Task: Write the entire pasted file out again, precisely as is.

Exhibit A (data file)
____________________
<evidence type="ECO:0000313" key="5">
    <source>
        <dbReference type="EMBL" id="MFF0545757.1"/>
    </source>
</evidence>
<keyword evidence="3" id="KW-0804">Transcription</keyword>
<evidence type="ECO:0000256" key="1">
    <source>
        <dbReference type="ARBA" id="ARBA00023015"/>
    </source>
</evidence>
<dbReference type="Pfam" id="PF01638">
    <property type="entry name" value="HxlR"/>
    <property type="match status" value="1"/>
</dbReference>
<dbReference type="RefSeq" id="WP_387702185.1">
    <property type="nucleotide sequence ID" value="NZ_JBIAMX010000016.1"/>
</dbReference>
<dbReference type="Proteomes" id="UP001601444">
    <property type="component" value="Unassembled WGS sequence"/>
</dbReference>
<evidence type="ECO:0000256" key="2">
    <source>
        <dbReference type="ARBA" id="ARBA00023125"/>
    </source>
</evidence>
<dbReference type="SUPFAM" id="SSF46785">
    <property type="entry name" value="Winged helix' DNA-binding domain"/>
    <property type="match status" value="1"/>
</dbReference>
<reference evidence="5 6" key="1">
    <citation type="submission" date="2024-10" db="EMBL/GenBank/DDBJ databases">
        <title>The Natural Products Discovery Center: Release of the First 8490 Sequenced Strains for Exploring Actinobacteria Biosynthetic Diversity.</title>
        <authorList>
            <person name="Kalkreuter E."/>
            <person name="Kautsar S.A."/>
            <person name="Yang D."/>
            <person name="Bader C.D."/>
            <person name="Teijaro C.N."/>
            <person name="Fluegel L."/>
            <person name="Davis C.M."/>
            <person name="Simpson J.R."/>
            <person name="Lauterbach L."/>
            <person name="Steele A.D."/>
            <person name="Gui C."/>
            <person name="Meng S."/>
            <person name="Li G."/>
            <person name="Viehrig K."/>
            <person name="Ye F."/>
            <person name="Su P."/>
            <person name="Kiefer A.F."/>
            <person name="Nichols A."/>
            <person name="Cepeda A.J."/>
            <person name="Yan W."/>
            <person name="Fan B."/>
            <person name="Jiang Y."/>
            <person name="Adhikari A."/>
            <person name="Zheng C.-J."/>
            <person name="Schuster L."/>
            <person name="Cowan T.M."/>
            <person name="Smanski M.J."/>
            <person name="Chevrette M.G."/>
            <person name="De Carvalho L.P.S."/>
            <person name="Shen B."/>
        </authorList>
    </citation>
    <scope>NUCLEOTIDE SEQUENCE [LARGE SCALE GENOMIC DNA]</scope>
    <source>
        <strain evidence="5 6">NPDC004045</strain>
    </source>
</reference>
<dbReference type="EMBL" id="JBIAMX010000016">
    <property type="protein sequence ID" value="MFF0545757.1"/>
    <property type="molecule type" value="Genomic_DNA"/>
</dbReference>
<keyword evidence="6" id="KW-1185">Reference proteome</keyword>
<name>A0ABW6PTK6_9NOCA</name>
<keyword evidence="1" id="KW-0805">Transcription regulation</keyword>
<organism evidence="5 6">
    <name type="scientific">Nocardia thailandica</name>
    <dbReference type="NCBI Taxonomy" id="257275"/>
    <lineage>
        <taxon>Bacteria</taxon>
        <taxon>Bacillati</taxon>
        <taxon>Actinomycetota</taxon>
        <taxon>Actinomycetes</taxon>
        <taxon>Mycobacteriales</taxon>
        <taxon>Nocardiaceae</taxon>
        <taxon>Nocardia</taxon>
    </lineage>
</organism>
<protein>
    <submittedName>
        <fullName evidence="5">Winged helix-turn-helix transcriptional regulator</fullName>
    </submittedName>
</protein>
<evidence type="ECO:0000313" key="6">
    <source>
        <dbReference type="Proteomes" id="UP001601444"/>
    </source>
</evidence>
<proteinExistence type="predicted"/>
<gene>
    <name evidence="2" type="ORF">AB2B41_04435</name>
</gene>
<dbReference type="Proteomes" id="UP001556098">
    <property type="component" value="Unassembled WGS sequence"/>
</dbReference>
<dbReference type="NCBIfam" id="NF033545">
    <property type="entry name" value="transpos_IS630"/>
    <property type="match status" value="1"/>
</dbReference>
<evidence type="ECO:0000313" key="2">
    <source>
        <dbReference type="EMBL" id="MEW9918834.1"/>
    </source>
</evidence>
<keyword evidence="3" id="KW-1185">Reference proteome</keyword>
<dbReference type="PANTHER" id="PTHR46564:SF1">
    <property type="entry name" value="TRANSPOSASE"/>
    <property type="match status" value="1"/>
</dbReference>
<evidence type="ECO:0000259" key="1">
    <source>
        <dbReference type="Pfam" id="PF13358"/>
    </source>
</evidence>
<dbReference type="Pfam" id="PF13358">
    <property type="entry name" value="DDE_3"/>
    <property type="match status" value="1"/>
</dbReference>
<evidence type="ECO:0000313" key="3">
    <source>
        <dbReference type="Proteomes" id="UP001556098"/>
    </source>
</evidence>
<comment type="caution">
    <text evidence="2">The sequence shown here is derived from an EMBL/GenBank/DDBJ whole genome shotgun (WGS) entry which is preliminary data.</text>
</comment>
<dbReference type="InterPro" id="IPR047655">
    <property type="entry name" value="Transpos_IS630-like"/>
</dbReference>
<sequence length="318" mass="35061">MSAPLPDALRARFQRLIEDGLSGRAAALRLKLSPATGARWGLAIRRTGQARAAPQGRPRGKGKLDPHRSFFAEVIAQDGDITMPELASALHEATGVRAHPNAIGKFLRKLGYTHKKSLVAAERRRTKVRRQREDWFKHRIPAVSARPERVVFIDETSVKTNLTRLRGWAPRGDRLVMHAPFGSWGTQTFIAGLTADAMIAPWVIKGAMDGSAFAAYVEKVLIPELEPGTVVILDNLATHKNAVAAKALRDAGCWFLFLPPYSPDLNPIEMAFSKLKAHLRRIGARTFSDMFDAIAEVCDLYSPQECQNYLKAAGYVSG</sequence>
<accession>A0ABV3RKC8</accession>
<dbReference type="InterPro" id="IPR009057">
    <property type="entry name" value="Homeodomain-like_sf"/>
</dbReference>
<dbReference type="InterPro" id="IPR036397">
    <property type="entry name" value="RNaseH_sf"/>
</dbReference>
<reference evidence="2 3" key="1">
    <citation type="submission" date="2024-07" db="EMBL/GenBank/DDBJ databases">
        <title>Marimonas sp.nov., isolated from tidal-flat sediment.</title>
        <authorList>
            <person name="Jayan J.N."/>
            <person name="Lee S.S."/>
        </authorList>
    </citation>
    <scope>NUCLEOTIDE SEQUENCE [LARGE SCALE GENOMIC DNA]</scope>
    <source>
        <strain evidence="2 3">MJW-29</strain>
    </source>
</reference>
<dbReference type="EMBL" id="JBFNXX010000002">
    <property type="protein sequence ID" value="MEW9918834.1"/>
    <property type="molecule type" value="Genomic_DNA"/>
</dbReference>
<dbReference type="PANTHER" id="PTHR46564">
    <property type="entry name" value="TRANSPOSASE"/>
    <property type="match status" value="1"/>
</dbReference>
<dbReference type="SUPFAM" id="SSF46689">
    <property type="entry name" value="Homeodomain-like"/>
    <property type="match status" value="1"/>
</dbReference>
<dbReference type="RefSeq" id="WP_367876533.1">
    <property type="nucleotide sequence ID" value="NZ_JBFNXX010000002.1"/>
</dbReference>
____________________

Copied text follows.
<evidence type="ECO:0000313" key="5">
    <source>
        <dbReference type="EMBL" id="MFF0545757.1"/>
    </source>
</evidence>
<keyword evidence="3" id="KW-0804">Transcription</keyword>
<evidence type="ECO:0000256" key="1">
    <source>
        <dbReference type="ARBA" id="ARBA00023015"/>
    </source>
</evidence>
<dbReference type="Pfam" id="PF01638">
    <property type="entry name" value="HxlR"/>
    <property type="match status" value="1"/>
</dbReference>
<dbReference type="RefSeq" id="WP_387702185.1">
    <property type="nucleotide sequence ID" value="NZ_JBIAMX010000016.1"/>
</dbReference>
<dbReference type="Proteomes" id="UP001601444">
    <property type="component" value="Unassembled WGS sequence"/>
</dbReference>
<evidence type="ECO:0000256" key="2">
    <source>
        <dbReference type="ARBA" id="ARBA00023125"/>
    </source>
</evidence>
<dbReference type="SUPFAM" id="SSF46785">
    <property type="entry name" value="Winged helix' DNA-binding domain"/>
    <property type="match status" value="1"/>
</dbReference>
<reference evidence="5 6" key="1">
    <citation type="submission" date="2024-10" db="EMBL/GenBank/DDBJ databases">
        <title>The Natural Products Discovery Center: Release of the First 8490 Sequenced Strains for Exploring Actinobacteria Biosynthetic Diversity.</title>
        <authorList>
            <person name="Kalkreuter E."/>
            <person name="Kautsar S.A."/>
            <person name="Yang D."/>
            <person name="Bader C.D."/>
            <person name="Teijaro C.N."/>
            <person name="Fluegel L."/>
            <person name="Davis C.M."/>
            <person name="Simpson J.R."/>
            <person name="Lauterbach L."/>
            <person name="Steele A.D."/>
            <person name="Gui C."/>
            <person name="Meng S."/>
            <person name="Li G."/>
            <person name="Viehrig K."/>
            <person name="Ye F."/>
            <person name="Su P."/>
            <person name="Kiefer A.F."/>
            <person name="Nichols A."/>
            <person name="Cepeda A.J."/>
            <person name="Yan W."/>
            <person name="Fan B."/>
            <person name="Jiang Y."/>
            <person name="Adhikari A."/>
            <person name="Zheng C.-J."/>
            <person name="Schuster L."/>
            <person name="Cowan T.M."/>
            <person name="Smanski M.J."/>
            <person name="Chevrette M.G."/>
            <person name="De Carvalho L.P.S."/>
            <person name="Shen B."/>
        </authorList>
    </citation>
    <scope>NUCLEOTIDE SEQUENCE [LARGE SCALE GENOMIC DNA]</scope>
    <source>
        <strain evidence="5 6">NPDC004045</strain>
    </source>
</reference>
<dbReference type="EMBL" id="JBIAMX010000016">
    <property type="protein sequence ID" value="MFF0545757.1"/>
    <property type="molecule type" value="Genomic_DNA"/>
</dbReference>
<keyword evidence="6" id="KW-1185">Reference proteome</keyword>
<name>A0ABW6PTK6_9NOCA</name>
<keyword evidence="1" id="KW-0805">Transcription regulation</keyword>
<organism evidence="5 6">
    <name type="scientific">Nocardia thailandica</name>
    <dbReference type="NCBI Taxonomy" id="257275"/>
    <lineage>
        <taxon>Bacteria</taxon>
        <taxon>Bacillati</taxon>
        <taxon>Actinomycetota</taxon>
        <taxon>Actinomycetes</taxon>
        <taxon>Mycobacteriales</taxon>
        <taxon>Nocardiaceae</taxon>
        <taxon>Nocardia</taxon>
    </lineage>
</organism>
<protein>
    <submittedName>
        <fullName evidence="5">Winged helix-turn-helix transcriptional regulator</fullName>
    </submittedName>
</protein>
<evidence type="ECO:0000313" key="6">
    <source>
        <dbReference type="Proteomes" id="UP001601444"/>
    </source>
</evidence>
<proteinExistence type="predicted"/>
<gene>
    <name evidence="2" type="ORF">AB2B41_04435</name>
</gene>
<dbReference type="Proteomes" id="UP001556098">
    <property type="component" value="Unassembled WGS sequence"/>
</dbReference>
<dbReference type="NCBIfam" id="NF033545">
    <property type="entry name" value="transpos_IS630"/>
    <property type="match status" value="1"/>
</dbReference>
<evidence type="ECO:0000313" key="2">
    <source>
        <dbReference type="EMBL" id="MEW9918834.1"/>
    </source>
</evidence>
<keyword evidence="3" id="KW-1185">Reference proteome</keyword>
<dbReference type="PANTHER" id="PTHR46564:SF1">
    <property type="entry name" value="TRANSPOSASE"/>
    <property type="match status" value="1"/>
</dbReference>
<evidence type="ECO:0000259" key="1">
    <source>
        <dbReference type="Pfam" id="PF13358"/>
    </source>
</evidence>
<dbReference type="Pfam" id="PF13358">
    <property type="entry name" value="DDE_3"/>
    <property type="match status" value="1"/>
</dbReference>
<evidence type="ECO:0000313" key="3">
    <source>
        <dbReference type="Proteomes" id="UP001556098"/>
    </source>
</evidence>
<comment type="caution">
    <text evidence="2">The sequence shown here is derived from an EMBL/GenBank/DDBJ whole genome shotgun (WGS) entry which is preliminary data.</text>
</comment>
<dbReference type="InterPro" id="IPR047655">
    <property type="entry name" value="Transpos_IS630-like"/>
</dbReference>
<sequence length="318" mass="35061">MSAPLPDALRARFQRLIEDGLSGRAAALRLKLSPATGARWGLAIRRTGQARAAPQGRPRGKGKLDPHRSFFAEVIAQDGDITMPELASALHEATGVRAHPNAIGKFLRKLGYTHKKSLVAAERRRTKVRRQREDWFKHRIPAVSARPERVVFIDETSVKTNLTRLRGWAPRGDRLVMHAPFGSWGTQTFIAGLTADAMIAPWVIKGAMDGSAFAAYVEKVLIPELEPGTVVILDNLATHKNAVAAKALRDAGCWFLFLPPYSPDLNPIEMAFSKLKAHLRRIGARTFSDMFDAIAEVCDLYSPQECQNYLKAAGYVSG</sequence>
<accession>A0ABV3RKC8</accession>
<dbReference type="InterPro" id="IPR009057">
    <property type="entry name" value="Homeodomain-like_sf"/>
</dbReference>
<dbReference type="InterPro" id="IPR036397">
    <property type="entry name" value="RNaseH_sf"/>
</dbReference>
<reference evidence="2 3" key="1">
    <citation type="submission" date="2024-07" db="EMBL/GenBank/DDBJ databases">
        <title>Marimonas sp.nov., isolated from tidal-flat sediment.</title>
        <authorList>
            <person name="Jayan J.N."/>
            <person name="Lee S.S."/>
        </authorList>
    </citation>
    <scope>NUCLEOTIDE SEQUENCE [LARGE SCALE GENOMIC DNA]</scope>
    <source>
        <strain evidence="2 3">MJW-29</strain>
    </source>
</reference>
<dbReference type="EMBL" id="JBFNXX010000002">
    <property type="protein sequence ID" value="MEW9918834.1"/>
    <property type="molecule type" value="Genomic_DNA"/>
</dbReference>
<dbReference type="PANTHER" id="PTHR46564">
    <property type="entry name" value="TRANSPOSASE"/>
    <property type="match status" value="1"/>
</dbReference>
<dbReference type="SUPFAM" id="SSF46689">
    <property type="entry name" value="Homeodomain-like"/>
    <property type="match status" value="1"/>
</dbReference>
<dbReference type="RefSeq" id="WP_367876533.1">
    <property type="nucleotide sequence ID" value="NZ_JBFNXX010000002.1"/>
</dbReference>